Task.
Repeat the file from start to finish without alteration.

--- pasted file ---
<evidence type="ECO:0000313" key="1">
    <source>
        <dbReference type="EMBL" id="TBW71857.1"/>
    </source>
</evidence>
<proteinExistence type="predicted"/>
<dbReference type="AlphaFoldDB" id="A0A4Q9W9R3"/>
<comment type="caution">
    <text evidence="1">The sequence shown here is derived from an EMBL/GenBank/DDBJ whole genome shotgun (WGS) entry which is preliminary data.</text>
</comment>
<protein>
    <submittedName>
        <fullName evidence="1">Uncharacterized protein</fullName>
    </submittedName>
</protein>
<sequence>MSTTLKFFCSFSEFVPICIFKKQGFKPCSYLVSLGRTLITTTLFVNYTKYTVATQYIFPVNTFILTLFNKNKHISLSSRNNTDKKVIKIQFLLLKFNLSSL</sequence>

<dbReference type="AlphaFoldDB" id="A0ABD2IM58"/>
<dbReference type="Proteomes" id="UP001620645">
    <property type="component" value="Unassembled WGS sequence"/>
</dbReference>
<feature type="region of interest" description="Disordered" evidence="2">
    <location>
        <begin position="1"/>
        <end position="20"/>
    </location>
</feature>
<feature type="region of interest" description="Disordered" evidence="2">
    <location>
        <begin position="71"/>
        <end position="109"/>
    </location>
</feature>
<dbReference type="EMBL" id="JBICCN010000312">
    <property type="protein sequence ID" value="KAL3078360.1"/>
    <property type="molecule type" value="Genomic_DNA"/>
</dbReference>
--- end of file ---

<evidence type="ECO:0000313" key="1">
    <source>
        <dbReference type="EMBL" id="TBW71857.1"/>
    </source>
</evidence>
<proteinExistence type="predicted"/>
<dbReference type="AlphaFoldDB" id="A0A4Q9W9R3"/>
<comment type="caution">
    <text evidence="1">The sequence shown here is derived from an EMBL/GenBank/DDBJ whole genome shotgun (WGS) entry which is preliminary data.</text>
</comment>
<protein>
    <submittedName>
        <fullName evidence="1">Uncharacterized protein</fullName>
    </submittedName>
</protein>
<sequence>MSTTLKFFCSFSEFVPICIFKKQGFKPCSYLVSLGRTLITTTLFVNYTKYTVATQYIFPVNTFILTLFNKNKHISLSSRNNTDKKVIKIQFLLLKFNLSSL</sequence>

<dbReference type="AlphaFoldDB" id="A0ABD2IM58"/>
<dbReference type="Proteomes" id="UP001620645">
    <property type="component" value="Unassembled WGS sequence"/>
</dbReference>
<feature type="region of interest" description="Disordered" evidence="2">
    <location>
        <begin position="1"/>
        <end position="20"/>
    </location>
</feature>
<feature type="region of interest" description="Disordered" evidence="2">
    <location>
        <begin position="71"/>
        <end position="109"/>
    </location>
</feature>
<dbReference type="EMBL" id="JBICCN010000312">
    <property type="protein sequence ID" value="KAL3078360.1"/>
    <property type="molecule type" value="Genomic_DNA"/>
</dbReference>